This time of the year there is a lot of talk around healthy eating, wellness and – maybe my least favourite term of all – “clean eating”. I’ve never really understood what people mean by clean eating. What makes food “clean” versus “dirty”? To me, it simply means whole fruits and vegetables (and sometimes animals), grown and raised well, and cooked and seasoned properly, with salt and a little fat. 

Different varieties of cabbage
Different varieties of cabbage © Adrianna Glaviano
Gohar with the finished chou farci
Gohar with the finished chou farci © Adrianna Glaviano

In my eyes, cabbage is the perfect embodiment of that. It is easy to grow, satisfying, nutritious, inexpensive and generous. A whole head of cabbage can yield many meals for many friends. And when cooked with care and consideration, it can also feel indulgent. Who says healthy eating shouldn’t be indulgent? Cabbage is a perfect 10.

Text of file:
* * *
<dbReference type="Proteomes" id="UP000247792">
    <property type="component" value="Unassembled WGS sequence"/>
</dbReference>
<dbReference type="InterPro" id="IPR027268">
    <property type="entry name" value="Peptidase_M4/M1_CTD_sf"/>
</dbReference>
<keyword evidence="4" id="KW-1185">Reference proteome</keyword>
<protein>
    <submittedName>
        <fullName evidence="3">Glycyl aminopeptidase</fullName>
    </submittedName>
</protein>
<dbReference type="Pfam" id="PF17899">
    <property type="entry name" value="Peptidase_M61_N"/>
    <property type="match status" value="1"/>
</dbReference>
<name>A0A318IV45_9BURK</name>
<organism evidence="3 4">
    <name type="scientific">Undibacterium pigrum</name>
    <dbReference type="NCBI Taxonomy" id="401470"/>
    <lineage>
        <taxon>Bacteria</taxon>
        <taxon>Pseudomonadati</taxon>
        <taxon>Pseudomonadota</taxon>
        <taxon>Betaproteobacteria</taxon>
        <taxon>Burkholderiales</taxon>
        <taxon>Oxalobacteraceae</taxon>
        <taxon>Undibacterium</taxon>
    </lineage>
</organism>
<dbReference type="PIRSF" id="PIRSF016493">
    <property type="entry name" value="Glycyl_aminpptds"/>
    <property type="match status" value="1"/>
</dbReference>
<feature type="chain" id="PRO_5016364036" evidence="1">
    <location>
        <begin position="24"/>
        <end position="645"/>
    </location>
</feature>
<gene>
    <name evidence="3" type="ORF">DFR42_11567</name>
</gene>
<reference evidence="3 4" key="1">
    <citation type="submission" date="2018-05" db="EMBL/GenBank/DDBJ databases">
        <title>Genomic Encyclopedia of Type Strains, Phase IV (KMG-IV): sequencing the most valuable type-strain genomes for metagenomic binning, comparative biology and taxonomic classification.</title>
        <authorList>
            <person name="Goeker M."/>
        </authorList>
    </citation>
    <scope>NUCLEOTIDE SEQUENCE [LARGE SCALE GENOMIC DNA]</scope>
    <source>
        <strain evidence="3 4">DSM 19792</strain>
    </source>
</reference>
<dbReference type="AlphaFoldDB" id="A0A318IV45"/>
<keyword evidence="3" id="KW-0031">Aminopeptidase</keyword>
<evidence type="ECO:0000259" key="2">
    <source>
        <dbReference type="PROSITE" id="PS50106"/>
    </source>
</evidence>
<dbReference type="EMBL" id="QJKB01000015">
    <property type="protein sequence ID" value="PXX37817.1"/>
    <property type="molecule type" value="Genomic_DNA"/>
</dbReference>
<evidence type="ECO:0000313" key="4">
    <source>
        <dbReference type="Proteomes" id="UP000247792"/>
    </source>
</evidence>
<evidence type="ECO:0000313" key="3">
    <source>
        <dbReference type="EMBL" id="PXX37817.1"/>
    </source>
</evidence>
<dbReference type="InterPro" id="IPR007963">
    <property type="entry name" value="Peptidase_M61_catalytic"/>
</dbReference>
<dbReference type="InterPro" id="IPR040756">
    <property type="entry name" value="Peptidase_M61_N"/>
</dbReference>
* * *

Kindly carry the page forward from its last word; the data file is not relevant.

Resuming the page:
I understand the scepticism. After all, it’s hard to name a vegetable that’s more paradoxical. On one hand cabbage is universal and beloved, and on the other it is loathed. Almost every culture has its own way of preparing or preserving it. I grew up watching my grandmother in Cairo neatly laying out blanched cabbage leaves on a marble counter to prep them for their ration of rice. Each leaf was meticulously folded onto itself and wrapped like a perfect little parcel. The parcels were uniform in size – long and lean, like soldiers standing shoulder-to-shoulder. They would then be lined up in a large pot, and get a steaming.

Cabbage shredded for the soup